There are any number of scriptural reasons that should enable any one to see that Christianity is incompatible with denominationalism and religious division. 1) Christ prayed that division might not exist among believers (John 17:20-21). 2) Paul commanded by the authority of Christ, "Let there be no divisions among you" (1 Cor. 1:10). 3) Division is evidence of carnality of spirit (1 Cor. 3:1-9). 4) Division is a work of the flesh (Gal. 5:19-21). 5) Division misrepresents Christ as a divided Christ (1 Cor. 1:13). 6) Division destroys the Temple of God (1 Cor. 3:16-17; Matt. 12:25).
There is no representation of the church of the New Testament that permits division or denominationalism. 1).There is one head and one body (Eph. 1:19-23; Col. 1:18; Eph. 4). 2) There is one bride and one bridegroom (Rom. 7:1-7). 3) There is one family and one father (Eph. 3:14; Eph. 4). 4) There is one kingdom and one King (Luke 22:29; Heb. 12:28; Rev. 1:5-6).
Denominationalism is not only unscriptural but it is anti-scriptural. Division is sinful and therefore condemned in God's sight. A Christian cannot be a party to it or give it any endorsement or encouragement. It is the product of the wisdom of man and contrary to the will of God.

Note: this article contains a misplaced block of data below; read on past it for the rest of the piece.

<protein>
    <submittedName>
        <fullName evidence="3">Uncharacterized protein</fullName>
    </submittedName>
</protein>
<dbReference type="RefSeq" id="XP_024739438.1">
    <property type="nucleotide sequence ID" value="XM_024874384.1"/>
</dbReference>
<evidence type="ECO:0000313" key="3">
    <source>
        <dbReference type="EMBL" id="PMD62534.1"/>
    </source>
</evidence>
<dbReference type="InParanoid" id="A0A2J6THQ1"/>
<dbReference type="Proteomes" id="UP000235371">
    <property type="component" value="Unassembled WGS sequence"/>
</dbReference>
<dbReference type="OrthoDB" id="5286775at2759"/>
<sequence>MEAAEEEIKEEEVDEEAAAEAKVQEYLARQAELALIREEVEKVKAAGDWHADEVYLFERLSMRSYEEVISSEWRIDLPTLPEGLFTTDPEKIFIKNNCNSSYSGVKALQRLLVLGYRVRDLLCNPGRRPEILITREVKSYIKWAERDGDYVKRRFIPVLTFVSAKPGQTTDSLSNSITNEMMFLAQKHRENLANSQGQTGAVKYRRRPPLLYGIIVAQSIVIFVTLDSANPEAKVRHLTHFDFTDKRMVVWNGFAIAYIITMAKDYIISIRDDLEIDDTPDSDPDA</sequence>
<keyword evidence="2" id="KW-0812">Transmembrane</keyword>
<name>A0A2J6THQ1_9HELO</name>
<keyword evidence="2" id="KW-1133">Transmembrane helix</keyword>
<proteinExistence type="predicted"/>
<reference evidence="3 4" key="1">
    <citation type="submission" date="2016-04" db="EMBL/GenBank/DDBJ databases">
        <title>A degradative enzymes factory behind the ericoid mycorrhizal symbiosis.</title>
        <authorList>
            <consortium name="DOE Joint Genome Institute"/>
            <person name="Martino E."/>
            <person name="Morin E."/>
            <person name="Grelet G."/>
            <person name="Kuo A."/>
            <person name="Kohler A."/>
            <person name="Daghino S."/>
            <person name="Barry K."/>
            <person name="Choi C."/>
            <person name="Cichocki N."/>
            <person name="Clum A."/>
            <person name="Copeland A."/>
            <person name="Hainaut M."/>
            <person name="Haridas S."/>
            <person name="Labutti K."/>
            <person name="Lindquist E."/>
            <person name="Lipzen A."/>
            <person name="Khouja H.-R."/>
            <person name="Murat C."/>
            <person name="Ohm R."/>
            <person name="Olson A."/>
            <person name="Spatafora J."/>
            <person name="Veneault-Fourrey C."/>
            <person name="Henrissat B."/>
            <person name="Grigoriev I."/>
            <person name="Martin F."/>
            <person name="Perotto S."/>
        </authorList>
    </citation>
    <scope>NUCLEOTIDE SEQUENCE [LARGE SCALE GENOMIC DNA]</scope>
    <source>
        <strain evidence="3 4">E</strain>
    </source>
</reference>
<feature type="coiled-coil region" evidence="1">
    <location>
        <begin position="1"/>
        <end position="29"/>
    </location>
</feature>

The church of the New Testament was and is not a denomination wherever it may exist upon this earth because it respects the will of God and is therefore unalterably opposed to religious division and denominationalism. There is no compromise with error that can be made without truth's being forsaken and forfeited and when the Lord's Church is guilty of that, identity with the Lord is lost (2 John 9-11). We must not go beyond that which is written (1 Cor. 4:6; 2 Cor. 4:13).
The word "denomination" signifies a part of something. It is fractional in its meaning and cannot therefore truly represent the religion of Christ and the teaching of New Testament scriptures. The church of the New Testament is not made up of the various sectarian bodies in the so-called "religious world" and, if it were, it would be a living monstrosity for it would be characterized by a mass of contradictions in its doctrine, worship and organization. This concept of the New Testament church can only result in confusion and unbelief. When we preach a different "body," we preach a different Christ and that is unbelief.